Published on: October 28, 2022

What’s a currency peg and how does it work?

Author: Rami Rjoub

What’s a currency peg and how does it work?
Table of Content
What’s a currency peg? 
How it works
Pros & cons
Currency pegging and stablecoins
Final thoughts

Ever heard of currency pegging? You might have come across the term while researching trading. Well, this article is going to break currency pegging down to the basics—what it means, how it works, and why it’s a method used by governments and central banks around the world.  

What’s a currency peg?   

Let's start with the basics—a currency's exchange rate is its value in relation to another currency. And a currency peg is a strategy wherein a government or central bank stabilizes the value of its currency by fixing its exchange rate with another currency or a basket of currencies.   

Some currencies are free-floating, with rates that move with supply and demand in the market, while others are fixed and tied to one another. So, in general, currency pegging allows for long-term predictability of currency rates, which is useful for maintaining economic stability and a range of other reasons that we'll uncover below. 

How it works 

Primarily, a currency peg is used to lower the cost of international commerce by mitigating currency fluctuations. That, in turn, can help promote trade between countries.  It is common practice for nations to "peg" their currency to that of a more economically healthy or industrialized nation, allowing their domestic businesses easier access to foreign markets. 

If a country's central bank wanted to peg its currency, it could fix it at a predetermined rate of exchange relative to another currency. The government might also peg its currency to a basket of currencies rather than a single one, or it could set a range within which the currency may trade.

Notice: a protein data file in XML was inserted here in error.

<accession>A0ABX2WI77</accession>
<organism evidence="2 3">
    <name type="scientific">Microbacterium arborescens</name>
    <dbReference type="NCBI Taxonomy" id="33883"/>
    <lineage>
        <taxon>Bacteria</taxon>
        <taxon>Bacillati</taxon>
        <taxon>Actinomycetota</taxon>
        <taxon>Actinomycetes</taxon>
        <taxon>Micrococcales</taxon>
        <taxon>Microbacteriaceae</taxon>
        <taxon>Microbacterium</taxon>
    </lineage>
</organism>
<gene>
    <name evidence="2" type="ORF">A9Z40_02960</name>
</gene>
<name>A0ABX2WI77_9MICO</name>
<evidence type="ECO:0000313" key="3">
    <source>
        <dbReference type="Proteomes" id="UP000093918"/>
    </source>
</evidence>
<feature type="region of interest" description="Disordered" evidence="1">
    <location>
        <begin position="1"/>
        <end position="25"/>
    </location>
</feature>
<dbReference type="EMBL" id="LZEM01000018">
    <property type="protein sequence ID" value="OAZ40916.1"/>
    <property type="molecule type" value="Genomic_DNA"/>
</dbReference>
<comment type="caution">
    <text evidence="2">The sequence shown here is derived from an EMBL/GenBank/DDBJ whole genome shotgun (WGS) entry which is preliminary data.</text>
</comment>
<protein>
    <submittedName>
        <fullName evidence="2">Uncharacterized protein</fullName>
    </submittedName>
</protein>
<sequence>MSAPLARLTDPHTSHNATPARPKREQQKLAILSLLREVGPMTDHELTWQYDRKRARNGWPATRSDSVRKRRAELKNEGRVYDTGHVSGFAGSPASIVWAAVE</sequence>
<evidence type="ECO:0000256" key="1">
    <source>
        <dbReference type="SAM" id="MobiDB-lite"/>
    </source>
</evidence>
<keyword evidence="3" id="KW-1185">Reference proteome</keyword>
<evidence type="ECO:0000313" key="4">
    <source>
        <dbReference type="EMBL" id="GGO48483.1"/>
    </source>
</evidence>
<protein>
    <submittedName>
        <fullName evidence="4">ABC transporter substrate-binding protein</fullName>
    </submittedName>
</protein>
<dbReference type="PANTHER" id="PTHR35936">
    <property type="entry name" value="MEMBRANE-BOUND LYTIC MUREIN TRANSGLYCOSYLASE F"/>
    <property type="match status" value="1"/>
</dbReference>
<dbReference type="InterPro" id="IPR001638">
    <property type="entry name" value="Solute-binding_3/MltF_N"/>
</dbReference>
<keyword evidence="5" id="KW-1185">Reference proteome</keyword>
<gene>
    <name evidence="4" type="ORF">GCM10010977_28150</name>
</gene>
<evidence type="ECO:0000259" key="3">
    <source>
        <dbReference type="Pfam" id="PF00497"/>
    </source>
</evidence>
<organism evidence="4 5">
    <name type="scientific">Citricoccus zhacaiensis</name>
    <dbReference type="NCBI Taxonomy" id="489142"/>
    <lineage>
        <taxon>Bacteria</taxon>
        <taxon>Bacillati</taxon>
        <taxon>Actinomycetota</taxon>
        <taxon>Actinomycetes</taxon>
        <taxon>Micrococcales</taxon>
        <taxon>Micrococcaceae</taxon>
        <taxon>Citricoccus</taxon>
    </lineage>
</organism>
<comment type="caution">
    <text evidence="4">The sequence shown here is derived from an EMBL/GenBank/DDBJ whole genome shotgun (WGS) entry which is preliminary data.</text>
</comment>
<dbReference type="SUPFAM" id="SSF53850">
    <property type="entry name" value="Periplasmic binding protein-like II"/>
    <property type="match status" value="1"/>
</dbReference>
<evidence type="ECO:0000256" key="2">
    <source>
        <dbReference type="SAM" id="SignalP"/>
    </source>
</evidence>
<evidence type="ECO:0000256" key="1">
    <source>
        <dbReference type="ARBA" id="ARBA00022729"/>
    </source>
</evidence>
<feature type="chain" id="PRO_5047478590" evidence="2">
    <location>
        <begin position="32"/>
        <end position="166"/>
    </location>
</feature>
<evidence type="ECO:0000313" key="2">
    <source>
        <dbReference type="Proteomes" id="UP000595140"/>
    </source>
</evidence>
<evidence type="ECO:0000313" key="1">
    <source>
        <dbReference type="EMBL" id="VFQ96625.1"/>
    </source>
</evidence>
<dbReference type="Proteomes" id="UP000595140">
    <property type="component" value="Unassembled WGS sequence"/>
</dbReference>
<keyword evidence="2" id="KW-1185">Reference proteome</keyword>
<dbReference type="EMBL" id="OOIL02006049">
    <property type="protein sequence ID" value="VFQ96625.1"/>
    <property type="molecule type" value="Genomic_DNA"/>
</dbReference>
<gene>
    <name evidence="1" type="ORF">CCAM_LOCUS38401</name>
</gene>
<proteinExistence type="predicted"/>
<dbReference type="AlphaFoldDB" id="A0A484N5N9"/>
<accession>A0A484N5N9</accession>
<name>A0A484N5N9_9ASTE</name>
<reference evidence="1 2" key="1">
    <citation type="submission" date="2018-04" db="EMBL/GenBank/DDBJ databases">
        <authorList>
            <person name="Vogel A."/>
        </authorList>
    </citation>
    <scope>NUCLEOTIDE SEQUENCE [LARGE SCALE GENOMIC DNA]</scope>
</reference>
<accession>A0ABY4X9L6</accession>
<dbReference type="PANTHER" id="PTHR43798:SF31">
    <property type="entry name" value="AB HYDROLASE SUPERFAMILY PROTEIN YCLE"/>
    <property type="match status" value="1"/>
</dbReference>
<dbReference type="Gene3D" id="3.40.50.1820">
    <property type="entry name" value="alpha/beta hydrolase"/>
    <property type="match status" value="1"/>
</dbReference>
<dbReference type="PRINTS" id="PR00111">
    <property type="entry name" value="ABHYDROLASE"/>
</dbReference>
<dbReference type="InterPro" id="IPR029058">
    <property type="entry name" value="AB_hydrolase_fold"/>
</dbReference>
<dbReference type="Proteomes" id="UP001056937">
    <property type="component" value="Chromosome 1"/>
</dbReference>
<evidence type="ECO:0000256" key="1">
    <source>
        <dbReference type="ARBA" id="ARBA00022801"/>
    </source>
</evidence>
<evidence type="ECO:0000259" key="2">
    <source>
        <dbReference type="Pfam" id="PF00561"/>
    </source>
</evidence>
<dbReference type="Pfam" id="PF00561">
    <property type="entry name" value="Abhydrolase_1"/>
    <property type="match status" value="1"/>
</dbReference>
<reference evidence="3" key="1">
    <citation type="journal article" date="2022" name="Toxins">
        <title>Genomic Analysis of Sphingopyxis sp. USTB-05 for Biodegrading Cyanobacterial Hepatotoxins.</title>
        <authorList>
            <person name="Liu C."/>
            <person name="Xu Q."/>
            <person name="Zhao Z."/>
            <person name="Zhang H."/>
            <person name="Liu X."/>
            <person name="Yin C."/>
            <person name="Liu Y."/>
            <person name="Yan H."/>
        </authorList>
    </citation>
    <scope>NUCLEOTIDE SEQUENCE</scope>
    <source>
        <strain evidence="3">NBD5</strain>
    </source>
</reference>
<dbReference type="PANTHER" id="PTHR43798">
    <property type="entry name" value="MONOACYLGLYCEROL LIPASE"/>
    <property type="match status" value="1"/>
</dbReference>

The policy of a fixed exchange rate would then be communicated to the general public by the country's monetary authority. After that, it will use open currency market activities to protect the targeted fixed rate or range of rates. Currency controls and banning currency transactions at any rate other than the fixed rate have helped various countries keep their exchange rates stable. 

This restrictive currency policy can be difficult to implement and can potentially lead to the creation of a black market, but countries with strict government oversight of currency exchanges have found success with this strategy—for example, China. 


1. Pegging makes long-term investments in foreign countries a lot more palatable to investors by protecting them from how changes in currency affect the supply chains and a currency's value. 

2. A currency peg could help businesses with lower margins that can't afford foreign currency hedges and can't afford to lose money if the exchange rate changes unexpectedly. Also, a stable currency and a mutually beneficial economic climate could be advantageous to many sectors because they wouldn't have to worry about how changes in exchange rates affect their profitability.